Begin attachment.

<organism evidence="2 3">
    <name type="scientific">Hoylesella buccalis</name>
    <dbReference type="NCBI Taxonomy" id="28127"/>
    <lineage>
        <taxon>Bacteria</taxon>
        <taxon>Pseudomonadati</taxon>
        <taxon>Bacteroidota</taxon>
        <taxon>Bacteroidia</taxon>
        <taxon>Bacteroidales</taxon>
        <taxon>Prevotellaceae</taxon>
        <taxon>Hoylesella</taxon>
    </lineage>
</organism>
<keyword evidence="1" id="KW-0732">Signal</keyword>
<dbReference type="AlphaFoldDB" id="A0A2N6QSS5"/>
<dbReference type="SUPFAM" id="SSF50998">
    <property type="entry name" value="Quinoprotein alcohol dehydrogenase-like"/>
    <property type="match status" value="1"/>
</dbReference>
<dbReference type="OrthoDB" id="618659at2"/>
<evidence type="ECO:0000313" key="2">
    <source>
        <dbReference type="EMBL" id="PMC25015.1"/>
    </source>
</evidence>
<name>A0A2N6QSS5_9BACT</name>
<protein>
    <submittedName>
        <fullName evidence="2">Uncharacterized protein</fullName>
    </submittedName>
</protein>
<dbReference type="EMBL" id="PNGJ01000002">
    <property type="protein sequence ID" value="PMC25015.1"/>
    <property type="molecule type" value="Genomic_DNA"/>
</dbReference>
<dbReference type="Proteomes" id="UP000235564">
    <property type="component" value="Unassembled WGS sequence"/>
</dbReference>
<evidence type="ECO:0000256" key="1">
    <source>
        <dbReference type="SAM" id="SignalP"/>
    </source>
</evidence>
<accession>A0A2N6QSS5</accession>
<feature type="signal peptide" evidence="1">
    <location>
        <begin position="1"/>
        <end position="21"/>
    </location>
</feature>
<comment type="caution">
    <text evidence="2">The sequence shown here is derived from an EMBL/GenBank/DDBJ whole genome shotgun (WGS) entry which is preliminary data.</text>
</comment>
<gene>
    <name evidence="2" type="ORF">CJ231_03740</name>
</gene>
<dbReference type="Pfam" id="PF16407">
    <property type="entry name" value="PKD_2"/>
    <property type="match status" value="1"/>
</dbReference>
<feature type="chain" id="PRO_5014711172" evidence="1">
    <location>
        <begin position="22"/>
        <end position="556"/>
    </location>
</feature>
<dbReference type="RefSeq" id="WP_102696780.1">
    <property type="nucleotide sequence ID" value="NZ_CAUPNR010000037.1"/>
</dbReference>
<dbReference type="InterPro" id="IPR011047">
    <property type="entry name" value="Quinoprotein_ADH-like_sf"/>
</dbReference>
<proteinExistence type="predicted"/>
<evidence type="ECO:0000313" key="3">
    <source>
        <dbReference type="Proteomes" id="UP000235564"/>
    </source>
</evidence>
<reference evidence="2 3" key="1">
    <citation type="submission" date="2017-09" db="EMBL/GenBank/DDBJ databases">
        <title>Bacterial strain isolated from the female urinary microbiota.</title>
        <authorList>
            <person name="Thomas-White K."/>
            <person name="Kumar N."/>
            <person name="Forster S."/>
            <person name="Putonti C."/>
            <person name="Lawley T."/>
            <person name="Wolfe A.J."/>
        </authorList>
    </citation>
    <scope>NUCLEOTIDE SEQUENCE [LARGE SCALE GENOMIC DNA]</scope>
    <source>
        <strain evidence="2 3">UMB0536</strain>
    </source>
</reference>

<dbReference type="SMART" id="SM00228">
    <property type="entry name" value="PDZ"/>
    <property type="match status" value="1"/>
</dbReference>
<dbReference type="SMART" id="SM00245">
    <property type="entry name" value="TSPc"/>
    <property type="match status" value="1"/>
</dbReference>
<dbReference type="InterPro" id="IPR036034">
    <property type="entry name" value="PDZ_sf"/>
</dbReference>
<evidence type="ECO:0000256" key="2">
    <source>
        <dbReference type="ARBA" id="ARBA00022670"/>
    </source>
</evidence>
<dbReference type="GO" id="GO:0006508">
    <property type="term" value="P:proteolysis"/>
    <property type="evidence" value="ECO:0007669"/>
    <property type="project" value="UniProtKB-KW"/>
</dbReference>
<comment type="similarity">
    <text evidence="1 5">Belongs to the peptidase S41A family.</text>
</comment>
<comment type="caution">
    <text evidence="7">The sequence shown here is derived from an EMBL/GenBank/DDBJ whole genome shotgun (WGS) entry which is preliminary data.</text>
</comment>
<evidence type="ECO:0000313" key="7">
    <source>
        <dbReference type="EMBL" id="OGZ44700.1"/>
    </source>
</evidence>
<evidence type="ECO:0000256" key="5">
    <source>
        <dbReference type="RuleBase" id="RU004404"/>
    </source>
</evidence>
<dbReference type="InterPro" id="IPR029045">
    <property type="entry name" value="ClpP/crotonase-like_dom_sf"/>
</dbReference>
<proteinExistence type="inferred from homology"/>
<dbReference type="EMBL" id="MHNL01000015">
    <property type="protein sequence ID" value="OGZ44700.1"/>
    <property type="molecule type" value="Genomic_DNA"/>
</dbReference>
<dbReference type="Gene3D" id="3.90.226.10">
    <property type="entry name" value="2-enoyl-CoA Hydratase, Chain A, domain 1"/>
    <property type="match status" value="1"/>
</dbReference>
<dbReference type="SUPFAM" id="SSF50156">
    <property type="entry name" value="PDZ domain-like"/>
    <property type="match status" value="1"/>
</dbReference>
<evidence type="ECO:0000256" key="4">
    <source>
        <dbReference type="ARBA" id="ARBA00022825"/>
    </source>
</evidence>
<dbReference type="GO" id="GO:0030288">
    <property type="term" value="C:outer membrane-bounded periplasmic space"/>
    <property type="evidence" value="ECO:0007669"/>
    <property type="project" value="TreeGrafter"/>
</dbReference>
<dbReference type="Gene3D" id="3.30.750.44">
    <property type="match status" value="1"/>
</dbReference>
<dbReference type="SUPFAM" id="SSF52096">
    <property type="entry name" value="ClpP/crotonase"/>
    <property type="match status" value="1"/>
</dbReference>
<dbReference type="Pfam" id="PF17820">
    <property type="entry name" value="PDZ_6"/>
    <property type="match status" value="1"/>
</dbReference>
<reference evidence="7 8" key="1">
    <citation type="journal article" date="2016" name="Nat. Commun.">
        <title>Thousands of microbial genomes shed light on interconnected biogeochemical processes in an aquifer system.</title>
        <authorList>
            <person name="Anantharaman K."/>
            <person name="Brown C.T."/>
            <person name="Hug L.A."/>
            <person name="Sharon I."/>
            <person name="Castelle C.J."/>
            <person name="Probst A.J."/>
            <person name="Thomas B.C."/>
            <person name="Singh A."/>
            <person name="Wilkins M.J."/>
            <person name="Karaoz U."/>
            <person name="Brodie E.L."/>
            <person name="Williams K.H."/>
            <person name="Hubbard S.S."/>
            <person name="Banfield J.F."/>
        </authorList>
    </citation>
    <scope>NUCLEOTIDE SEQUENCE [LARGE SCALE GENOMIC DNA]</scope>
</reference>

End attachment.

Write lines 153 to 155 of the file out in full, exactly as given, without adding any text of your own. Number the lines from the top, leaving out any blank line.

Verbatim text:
</evidence>
<dbReference type="GO" id="GO:0030288">
    <property type="term" value="C:outer membrane-bounded periplasmic space"/>